I didn’t think that I would ever be a forms/pads girl, but I am never, ever, going back.  Of course, a girl doesn’t need to have curves or a certain shape to be a girl, but my God, I love the way I look.

I didn’t think that pads would make that much of a difference but look at the two photos below.  Both dresses are form fitting but it’s obvious the changes thigh pads makes.  You could read my review of my Jolie Thigh Pads here.

In addition to my shape, clothes fit different.  In most cases they fit better.  Most dresses and skirts were designed for someone with hips and my thigh pads do the trick.  The only drawback, I suppose, is that tights and nylons have to work a little harder to fit as they need to accommodate the pads.


As you said, there are many options from Amazon available.  Like makeup, you get what you pay for with pads and forms.  Speaking frankly, pads are not cheap, but they are meant to last a very, very long time.  I’ve had my thigh pads for over a year now and I wear them all the time and there’s been no sign of tearing or the adhesive diminishing.  I’m sure there are cheaper options out there, but I believe in paying for quality.  It goes back to one of my beliefs that creating your femme self takes money, patience, and time.

Love, Hannah

Have a question for me?  Oh yes you do.  Ask me here!

The Power of Pink

I was looking at my Flickr account the other day and I saw that this photo was one of my top pictures on my Showcase, which, I assume, is based of off view, likes, and comments.

Black bodysuit and skirt 3

I love this photo.  My makeup was done by friend Corrie Dubay and it was from a photo shoot in January 2019 with my friend and photographer Shannonlee.  My legs looks amazing and it’s a cute outfit.  More pictures of this outfit can be seen here.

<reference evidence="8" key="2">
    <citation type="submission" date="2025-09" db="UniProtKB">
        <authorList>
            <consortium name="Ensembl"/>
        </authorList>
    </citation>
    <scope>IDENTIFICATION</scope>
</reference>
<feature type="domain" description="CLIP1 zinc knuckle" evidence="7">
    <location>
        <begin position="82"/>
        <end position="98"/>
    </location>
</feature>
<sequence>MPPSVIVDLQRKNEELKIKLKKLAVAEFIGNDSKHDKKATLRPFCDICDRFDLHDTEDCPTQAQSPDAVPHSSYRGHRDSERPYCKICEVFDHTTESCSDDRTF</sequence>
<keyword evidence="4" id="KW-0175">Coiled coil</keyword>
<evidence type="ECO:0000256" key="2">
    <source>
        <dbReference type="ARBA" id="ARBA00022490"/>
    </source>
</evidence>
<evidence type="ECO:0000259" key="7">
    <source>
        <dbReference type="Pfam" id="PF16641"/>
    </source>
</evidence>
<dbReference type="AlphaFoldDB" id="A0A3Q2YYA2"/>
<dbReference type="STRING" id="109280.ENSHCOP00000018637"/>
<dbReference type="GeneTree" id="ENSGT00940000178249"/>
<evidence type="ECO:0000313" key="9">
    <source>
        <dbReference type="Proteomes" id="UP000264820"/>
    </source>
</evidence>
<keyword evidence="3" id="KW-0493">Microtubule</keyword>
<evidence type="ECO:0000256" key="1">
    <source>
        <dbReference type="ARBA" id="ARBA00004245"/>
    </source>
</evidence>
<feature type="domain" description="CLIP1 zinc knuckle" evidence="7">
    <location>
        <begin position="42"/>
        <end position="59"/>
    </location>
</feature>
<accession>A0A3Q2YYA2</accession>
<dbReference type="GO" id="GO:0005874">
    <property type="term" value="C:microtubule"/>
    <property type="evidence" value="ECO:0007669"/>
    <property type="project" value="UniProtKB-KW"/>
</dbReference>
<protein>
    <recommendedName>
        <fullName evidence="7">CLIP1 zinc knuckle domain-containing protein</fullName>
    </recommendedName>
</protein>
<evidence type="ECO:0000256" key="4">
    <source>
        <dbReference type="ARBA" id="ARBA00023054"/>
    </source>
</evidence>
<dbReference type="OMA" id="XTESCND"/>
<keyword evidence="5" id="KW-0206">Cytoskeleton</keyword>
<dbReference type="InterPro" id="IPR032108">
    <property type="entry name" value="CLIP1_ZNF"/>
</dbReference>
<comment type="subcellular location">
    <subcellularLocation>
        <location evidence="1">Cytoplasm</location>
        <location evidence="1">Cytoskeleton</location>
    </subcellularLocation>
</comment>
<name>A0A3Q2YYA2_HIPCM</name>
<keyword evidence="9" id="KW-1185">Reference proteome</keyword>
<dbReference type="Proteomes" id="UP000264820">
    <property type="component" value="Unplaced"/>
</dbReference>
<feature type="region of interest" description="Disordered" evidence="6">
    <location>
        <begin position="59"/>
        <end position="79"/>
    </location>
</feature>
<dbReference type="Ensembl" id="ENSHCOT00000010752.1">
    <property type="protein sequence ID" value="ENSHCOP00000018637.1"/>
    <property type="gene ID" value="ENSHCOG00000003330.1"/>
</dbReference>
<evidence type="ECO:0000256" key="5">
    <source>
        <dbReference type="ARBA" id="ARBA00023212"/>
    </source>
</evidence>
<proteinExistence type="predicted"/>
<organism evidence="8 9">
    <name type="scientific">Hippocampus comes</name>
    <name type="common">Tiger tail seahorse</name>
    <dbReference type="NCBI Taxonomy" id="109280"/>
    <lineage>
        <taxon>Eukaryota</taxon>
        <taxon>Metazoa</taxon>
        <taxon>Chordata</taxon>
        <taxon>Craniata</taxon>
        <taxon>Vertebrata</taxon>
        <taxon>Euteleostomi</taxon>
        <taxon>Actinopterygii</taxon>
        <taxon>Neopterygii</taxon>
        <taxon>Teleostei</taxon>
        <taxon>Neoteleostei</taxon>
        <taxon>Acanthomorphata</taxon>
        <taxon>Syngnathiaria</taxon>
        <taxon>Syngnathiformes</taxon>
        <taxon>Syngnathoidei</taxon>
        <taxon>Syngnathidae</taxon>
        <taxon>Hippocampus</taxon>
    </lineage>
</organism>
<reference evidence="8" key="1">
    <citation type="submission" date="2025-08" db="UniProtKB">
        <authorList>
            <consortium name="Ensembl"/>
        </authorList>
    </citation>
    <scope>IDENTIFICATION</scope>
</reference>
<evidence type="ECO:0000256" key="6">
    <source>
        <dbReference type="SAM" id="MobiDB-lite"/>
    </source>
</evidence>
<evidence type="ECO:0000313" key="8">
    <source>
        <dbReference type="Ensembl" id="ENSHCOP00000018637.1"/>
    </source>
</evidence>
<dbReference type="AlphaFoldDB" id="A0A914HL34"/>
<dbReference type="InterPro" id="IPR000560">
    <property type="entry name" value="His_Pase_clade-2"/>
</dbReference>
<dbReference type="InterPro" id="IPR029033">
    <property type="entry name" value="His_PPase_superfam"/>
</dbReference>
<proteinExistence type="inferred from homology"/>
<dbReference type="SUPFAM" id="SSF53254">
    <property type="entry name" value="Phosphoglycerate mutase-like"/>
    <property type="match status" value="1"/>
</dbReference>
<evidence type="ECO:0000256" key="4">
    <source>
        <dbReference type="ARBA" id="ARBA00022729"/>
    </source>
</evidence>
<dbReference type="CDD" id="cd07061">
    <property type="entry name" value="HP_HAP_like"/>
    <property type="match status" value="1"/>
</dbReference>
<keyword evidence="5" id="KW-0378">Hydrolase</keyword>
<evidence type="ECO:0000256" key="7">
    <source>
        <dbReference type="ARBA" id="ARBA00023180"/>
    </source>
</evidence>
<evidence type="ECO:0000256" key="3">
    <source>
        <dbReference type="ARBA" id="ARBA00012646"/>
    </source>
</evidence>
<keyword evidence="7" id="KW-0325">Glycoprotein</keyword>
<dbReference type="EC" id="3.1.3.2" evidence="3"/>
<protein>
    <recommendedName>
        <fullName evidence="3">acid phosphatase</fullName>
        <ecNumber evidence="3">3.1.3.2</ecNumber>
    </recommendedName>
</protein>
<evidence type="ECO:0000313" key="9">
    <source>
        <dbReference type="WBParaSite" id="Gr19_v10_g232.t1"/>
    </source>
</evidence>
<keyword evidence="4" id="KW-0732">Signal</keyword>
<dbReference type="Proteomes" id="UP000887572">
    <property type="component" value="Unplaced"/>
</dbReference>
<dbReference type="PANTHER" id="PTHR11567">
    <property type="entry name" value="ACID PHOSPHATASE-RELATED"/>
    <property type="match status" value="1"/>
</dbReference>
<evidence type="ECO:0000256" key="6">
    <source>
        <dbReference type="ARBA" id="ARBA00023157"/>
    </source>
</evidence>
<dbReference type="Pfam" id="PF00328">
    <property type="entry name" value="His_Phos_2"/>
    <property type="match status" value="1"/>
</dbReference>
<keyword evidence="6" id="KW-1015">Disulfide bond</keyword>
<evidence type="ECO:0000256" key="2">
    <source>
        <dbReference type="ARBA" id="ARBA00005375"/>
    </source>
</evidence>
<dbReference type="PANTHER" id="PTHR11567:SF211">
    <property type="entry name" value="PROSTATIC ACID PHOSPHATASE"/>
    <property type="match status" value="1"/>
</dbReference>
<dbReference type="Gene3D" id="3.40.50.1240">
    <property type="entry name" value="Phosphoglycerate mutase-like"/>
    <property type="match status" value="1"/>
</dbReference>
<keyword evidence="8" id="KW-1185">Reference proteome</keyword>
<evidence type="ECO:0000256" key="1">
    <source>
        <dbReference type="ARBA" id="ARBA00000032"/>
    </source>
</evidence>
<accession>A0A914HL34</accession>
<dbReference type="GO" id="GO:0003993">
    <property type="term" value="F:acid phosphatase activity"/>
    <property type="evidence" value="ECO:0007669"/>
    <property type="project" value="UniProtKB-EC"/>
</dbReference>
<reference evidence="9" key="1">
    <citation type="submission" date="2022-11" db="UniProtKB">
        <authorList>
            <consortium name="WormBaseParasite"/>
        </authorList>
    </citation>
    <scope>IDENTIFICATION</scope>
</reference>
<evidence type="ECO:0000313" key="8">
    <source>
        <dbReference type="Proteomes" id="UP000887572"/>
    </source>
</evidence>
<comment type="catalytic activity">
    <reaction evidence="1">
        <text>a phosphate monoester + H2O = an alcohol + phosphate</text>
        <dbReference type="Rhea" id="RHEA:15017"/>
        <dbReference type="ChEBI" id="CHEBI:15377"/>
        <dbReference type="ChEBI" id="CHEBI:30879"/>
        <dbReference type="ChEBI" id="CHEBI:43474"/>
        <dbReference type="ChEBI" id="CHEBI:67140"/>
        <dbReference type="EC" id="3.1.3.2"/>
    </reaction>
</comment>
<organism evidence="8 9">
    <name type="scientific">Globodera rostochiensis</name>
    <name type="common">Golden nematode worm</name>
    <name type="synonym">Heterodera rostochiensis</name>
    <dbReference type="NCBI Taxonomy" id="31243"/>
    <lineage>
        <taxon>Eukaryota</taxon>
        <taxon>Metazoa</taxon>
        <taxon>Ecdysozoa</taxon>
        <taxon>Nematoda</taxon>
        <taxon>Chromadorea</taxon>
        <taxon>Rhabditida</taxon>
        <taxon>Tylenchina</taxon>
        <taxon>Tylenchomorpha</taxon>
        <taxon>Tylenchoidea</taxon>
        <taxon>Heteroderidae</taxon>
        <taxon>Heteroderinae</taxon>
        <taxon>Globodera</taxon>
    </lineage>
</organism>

I love this photo.  I hate this photo.

And this is all going to sound very shallow and I own that.  I also know that my feelings and thoughts are very hypocritical to my core belief: that beauty and femininity has no guidelines, no rules.  There is no such thing as passing, it is impossible to be too “male” to be a girl.

But I’m only human.  I have my insecurities and I get depressed sometimes when I am en femme or see a certain photo.  For every glamorous picture I post, there are five similar shots that are just… ugh and will never be posted.  And that is not Shannonlee’s fault.  I’m the model, it’s my body, my face, my everything.

If you look at anything long or hard enough, you’ll start to notice little things you missed before.  Furthermore, it’s not healthy or recommended to over-analyze or to be super critical of pictures, or of anything, of our femme selves.

But here I am.

So, what do I hate about this picture?  Glad you asked.


Let’s look at my face.  No matter what direction I am looking or how my head is positioned, my face is my face.  Contouring can only do so much.  I have a pretty strong jawline and it’s not going to be different no matter which gender I am presenting as.  My face looks very male here.  Pointing my head down slightly can usually minimizes my jawline, but I clearly didn’t do that here.  Perhaps I should hire a modeling coach.  🙂

Same with my shoulders.  I look like a linebacker (which is a part of a football team but that’s literally all I know about linebackers).  The pose I am (trying to) rock here contributes to how my shoulders look of course as I am supporting my body with my arm, but my God, my frame is huge.  I am thankful black is a slimming color and de-emphasizes my shape but this picture makes me wish there was a darker color than black.

Next on my list of self-loathing (not really) is my shape itself.  I work hard to stay a size 12 but I have virtually no shape here.  No curves at all.  Thank God for my thigh pads from the Breast Form Store and for my Dita Corset from Glamorous Corset.  Pads, forms, and a corset does amazing things for my shape.  I wish I had these essential items for the shoot the above photo is from.



Lastly, my hands.  There are many things one can do when it comes to changing the shape or appearance of our bodies.  We can contour our faces, we can wear black, we can wear hip/butt/thigh pads (and I do), we can avoid certain patterns on a dress… but I am very self-conscious about my hands.  I wear rings in an effort to lessen the manly appearance of them and I suppose I could paint my nails more often than I do, but I try not to draw attention to my hands in my shoots but this photo, due to my pose, make it hard to do that here.

Please don’t misunderstand me.  I feel beautiful, I love how I look, I love this picture.  Everyday I get emails from girls like us who try so hard to be beautiful.  Their heart is aching so much as they yearn to be pretty.  I understand.   I relate.  I am very secure with how I look and who I am, but I have days just like anyone where the dysphoria is killing me and I just want to go back to presenting as male and hide under a rock forever.